"Both the economic and financial sanctions imposed on Russia by the western and select Asian nations cannot ease tensions, but stricter sanctions like hike in crude exports can," Kamal Manocha, founder and CEO of PMS AIF World, told Moneycontrol in an interview. The tensions have caused severe selling in equity markets globally in the last few days.
On stocks to pick amid the current steep fall, Manocha with more than 15 years of experience in investment advisory says one should stick to companies that command brand equity and consumer affinity because they will be able to pass on the inflation by way of price hikes. "Over time, inflation will reduce, and increased prices will only boost margins of these companies," he said.
Ukraine-Russia tensions are intensifying. Do you think the sanctions imposed by western countries and select Asian nations could ease tensions?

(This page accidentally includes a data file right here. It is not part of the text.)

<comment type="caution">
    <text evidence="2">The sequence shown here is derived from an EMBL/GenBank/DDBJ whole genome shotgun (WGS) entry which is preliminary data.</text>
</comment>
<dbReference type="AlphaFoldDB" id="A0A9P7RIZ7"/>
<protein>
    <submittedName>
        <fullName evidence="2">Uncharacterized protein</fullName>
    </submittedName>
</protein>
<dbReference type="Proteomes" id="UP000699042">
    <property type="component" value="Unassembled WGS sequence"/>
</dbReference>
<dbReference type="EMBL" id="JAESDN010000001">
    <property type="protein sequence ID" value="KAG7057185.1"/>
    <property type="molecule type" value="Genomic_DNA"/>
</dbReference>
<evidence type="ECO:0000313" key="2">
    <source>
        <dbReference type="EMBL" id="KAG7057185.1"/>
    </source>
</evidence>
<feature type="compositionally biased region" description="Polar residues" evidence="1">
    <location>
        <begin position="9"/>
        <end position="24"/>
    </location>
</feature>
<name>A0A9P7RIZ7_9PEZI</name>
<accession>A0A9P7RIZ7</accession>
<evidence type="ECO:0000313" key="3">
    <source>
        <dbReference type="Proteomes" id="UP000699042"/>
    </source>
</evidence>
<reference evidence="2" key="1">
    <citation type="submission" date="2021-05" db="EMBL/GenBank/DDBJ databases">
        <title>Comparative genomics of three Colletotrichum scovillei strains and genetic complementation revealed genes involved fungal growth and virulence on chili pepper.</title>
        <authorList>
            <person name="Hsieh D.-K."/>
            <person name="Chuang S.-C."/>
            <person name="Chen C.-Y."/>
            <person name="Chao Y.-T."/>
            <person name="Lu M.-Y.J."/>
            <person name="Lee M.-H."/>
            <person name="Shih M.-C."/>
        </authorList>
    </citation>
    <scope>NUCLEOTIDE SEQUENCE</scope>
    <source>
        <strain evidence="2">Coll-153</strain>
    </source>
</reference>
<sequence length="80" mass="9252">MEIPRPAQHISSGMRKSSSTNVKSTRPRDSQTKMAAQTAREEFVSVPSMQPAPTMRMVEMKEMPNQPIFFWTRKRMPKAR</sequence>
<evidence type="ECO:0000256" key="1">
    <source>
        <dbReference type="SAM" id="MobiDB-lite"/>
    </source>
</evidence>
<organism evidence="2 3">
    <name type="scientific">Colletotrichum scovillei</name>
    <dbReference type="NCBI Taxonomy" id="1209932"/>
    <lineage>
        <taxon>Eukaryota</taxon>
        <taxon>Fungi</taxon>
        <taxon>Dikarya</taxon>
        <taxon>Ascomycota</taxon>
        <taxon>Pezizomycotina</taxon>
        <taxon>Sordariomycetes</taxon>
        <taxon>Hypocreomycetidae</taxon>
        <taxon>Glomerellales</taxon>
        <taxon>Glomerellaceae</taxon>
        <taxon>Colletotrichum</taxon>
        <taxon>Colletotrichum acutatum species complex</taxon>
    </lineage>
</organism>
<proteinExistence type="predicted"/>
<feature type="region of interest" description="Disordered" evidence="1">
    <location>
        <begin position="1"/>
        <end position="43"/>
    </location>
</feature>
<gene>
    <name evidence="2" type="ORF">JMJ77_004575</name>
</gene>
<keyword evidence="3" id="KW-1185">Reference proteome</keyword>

Ukraine wants to be a part of the NATO community, so that it does not lose its status as an independent nation, which Russia is opposing. Joining NATO would also help Ukraine as it is a small country and is in an emergency state of a war. Russia does not want Ukraine to be a part of NATO because if Ukraine becomes a part of NATO, Russia would be surrounded by all NATO countries that predominantly favour the US.
Both the economic and financial sanctions imposed on Russia by the western and select Asian nations cannot ease tensions, but stricter sanctions like hike in crude exports could ease tensions. Russia is a $1.8 trillion economy with a forex reserve of $600 billion and most of its reserves are in gold. Russia is a very important country from the global economy's perspective as 1) It is the third largest exporter of crude oil 2) Second largest gas producer 3) Around 40 percent of Russia's gas is distributed to European countries of which 20 percent passes through Ukraine.